In The Long Walk, Brian Castner writes about his three Middle East deployments while in the Air Force, during which he became commander of an explosive ordnance disposal unit. He and his squad endured the extreme tension and danger of bomb removal in an active combat zone. Castner now lives near Buffalo with his wife and four sons, but the memories of war still linger. After he returned home, he describes sitting at the top of the stairs holding his rifle, protecting his family from intruders. In one scene, he weeps quietly as he helps his seven-year-old son get ready for a hockey game; the routine feels too similar to suiting up a colleague in a bomb suit.
About The Long Walk, Castner says, "I wrote a coming-of-age story the way a million of them have been written. Young man goes off to war and comes back different." Witnessing babies killed by bomb blasts and other horrors of war causes debilitating after effects. At one point, a military “shrink” reassures Castner that his reactions to his experience are not PTSD, they're “just human”. What are initially believed to be the symptoms of post-traumatic stress disorder are apparently those of traumatic brain injury caused by repeated exposure to blast waves.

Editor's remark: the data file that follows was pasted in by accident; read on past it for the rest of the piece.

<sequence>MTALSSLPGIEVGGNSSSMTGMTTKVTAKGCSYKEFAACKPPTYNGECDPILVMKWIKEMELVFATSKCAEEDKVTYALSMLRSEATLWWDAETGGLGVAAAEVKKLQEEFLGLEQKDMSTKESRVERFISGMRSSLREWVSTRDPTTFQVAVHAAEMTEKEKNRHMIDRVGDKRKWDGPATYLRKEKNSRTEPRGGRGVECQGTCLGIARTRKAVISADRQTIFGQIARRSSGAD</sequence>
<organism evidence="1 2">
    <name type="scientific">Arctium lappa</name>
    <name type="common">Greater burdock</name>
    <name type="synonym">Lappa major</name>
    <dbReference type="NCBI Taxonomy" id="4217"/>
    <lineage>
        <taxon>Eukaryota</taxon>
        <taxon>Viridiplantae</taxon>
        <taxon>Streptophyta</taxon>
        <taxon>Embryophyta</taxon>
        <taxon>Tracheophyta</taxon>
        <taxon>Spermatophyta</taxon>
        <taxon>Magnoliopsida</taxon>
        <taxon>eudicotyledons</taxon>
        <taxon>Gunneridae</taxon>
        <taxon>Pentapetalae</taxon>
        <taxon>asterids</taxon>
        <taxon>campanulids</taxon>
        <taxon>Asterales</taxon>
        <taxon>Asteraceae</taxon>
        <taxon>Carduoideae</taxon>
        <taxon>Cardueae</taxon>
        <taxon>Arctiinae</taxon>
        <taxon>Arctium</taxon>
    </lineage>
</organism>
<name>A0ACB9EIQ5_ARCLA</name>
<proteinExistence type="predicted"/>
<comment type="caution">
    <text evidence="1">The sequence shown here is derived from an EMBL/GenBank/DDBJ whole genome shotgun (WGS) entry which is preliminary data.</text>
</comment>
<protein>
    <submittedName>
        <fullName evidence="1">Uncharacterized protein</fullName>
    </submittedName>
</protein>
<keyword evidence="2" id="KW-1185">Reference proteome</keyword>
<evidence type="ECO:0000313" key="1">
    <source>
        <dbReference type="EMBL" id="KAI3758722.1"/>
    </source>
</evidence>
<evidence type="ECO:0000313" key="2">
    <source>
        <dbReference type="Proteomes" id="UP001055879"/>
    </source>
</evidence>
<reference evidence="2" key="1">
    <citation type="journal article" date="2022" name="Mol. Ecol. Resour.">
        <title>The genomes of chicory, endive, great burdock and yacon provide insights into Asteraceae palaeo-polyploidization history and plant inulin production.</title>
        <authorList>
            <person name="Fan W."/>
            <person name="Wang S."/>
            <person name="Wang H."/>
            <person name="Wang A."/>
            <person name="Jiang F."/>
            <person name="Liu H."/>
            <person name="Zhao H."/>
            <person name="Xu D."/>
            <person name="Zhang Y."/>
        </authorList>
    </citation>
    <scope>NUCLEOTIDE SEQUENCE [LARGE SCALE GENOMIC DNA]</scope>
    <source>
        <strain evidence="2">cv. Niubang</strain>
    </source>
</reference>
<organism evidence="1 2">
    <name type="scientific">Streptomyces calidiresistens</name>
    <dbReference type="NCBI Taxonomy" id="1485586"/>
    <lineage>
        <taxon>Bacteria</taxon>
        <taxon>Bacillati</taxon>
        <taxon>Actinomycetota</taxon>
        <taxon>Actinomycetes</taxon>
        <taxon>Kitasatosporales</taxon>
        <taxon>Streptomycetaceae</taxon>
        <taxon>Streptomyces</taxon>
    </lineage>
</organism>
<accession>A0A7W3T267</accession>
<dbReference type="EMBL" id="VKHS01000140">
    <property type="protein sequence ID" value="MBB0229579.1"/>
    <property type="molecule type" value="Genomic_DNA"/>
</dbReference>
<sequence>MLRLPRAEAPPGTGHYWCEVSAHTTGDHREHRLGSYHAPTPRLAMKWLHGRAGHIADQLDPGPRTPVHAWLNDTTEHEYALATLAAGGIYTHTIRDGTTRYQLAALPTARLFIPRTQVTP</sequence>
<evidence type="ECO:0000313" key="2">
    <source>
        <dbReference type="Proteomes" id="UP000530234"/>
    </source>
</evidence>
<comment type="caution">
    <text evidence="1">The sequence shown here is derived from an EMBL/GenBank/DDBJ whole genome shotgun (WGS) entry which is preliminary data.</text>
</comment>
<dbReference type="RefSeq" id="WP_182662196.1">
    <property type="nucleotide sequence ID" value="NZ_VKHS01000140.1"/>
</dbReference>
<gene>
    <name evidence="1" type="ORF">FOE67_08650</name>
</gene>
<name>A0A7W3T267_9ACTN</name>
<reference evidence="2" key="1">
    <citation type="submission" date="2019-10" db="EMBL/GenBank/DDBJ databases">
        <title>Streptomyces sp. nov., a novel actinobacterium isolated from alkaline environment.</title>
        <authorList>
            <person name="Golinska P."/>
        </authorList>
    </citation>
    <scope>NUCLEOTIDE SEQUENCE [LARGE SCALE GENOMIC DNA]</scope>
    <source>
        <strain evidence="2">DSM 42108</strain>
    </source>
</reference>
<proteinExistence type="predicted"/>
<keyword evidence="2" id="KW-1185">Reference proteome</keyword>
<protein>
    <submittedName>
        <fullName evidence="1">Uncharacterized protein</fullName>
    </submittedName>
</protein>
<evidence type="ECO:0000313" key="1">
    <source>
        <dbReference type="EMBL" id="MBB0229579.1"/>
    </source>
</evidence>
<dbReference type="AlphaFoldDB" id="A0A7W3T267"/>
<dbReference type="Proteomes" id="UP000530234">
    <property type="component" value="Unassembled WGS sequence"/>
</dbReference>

After returning from his last deployment, Castner went to work for a civilian contractor, conducting training for the military in tactical bomb disposal. But he notes, “How do you teach someone what it's going to feel like to pick up a child's liver off the ground? You can't."
In The Long Walk, Brian Castner makes great strides in bridging the gap between civilians and those experiencing the scars of war, and upon reading the book, other veterans can know that they are not alone.
Share Your Thoughts
There are a lot of children in THE LONG WALK, some Iraqi, and some the author's own. How does Castner's experience with one group inform the other?
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